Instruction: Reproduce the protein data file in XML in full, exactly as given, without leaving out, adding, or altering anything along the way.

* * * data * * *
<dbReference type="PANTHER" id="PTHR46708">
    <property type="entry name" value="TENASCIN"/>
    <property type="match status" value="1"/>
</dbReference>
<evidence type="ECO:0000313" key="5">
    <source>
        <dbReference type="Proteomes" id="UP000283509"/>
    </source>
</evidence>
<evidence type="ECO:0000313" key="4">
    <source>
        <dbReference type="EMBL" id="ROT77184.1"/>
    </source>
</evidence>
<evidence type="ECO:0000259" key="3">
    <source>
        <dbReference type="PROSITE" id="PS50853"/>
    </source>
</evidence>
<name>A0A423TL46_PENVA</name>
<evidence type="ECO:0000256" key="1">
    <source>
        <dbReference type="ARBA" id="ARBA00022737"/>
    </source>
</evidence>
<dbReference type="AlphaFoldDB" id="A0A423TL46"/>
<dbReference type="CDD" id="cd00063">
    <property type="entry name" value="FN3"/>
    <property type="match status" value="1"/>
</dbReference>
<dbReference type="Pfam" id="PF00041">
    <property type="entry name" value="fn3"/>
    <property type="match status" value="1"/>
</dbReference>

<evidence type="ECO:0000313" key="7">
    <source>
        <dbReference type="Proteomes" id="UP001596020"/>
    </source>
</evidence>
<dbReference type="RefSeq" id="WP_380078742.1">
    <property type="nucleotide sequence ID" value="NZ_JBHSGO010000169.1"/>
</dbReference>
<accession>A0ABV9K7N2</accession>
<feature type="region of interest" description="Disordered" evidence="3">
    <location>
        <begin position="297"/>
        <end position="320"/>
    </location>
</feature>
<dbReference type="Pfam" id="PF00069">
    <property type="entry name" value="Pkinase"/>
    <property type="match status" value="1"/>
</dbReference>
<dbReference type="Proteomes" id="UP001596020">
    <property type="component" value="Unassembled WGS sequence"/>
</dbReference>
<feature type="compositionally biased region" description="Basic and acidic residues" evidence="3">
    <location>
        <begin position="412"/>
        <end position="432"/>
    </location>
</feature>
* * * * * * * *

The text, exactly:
<dbReference type="PANTHER" id="PTHR46708">
    <property type="entry name" value="TENASCIN"/>
    <property type="match status" value="1"/>
</dbReference>
<evidence type="ECO:0000313" key="5">
    <source>
        <dbReference type="Proteomes" id="UP000283509"/>
    </source>
</evidence>
<evidence type="ECO:0000313" key="4">
    <source>
        <dbReference type="EMBL" id="ROT77184.1"/>
    </source>
</evidence>
<evidence type="ECO:0000259" key="3">
    <source>
        <dbReference type="PROSITE" id="PS50853"/>
    </source>
</evidence>
<name>A0A423TL46_PENVA</name>
<evidence type="ECO:0000256" key="1">
    <source>
        <dbReference type="ARBA" id="ARBA00022737"/>
    </source>
</evidence>
<dbReference type="AlphaFoldDB" id="A0A423TL46"/>
<dbReference type="CDD" id="cd00063">
    <property type="entry name" value="FN3"/>
    <property type="match status" value="1"/>
</dbReference>
<dbReference type="Pfam" id="PF00041">
    <property type="entry name" value="fn3"/>
    <property type="match status" value="1"/>
</dbReference>

<evidence type="ECO:0000313" key="7">
    <source>
        <dbReference type="Proteomes" id="UP001596020"/>
    </source>
</evidence>
<dbReference type="RefSeq" id="WP_380078742.1">
    <property type="nucleotide sequence ID" value="NZ_JBHSGO010000169.1"/>
</dbReference>
<accession>A0ABV9K7N2</accession>
<feature type="region of interest" description="Disordered" evidence="3">
    <location>
        <begin position="297"/>
        <end position="320"/>
    </location>
</feature>
<dbReference type="Pfam" id="PF00069">
    <property type="entry name" value="Pkinase"/>
    <property type="match status" value="1"/>
</dbReference>
<dbReference type="Proteomes" id="UP001596020">
    <property type="component" value="Unassembled WGS sequence"/>
</dbReference>
<feature type="compositionally biased region" description="Basic and acidic residues" evidence="3">
    <location>
        <begin position="412"/>
        <end position="432"/>
    </location>
</feature>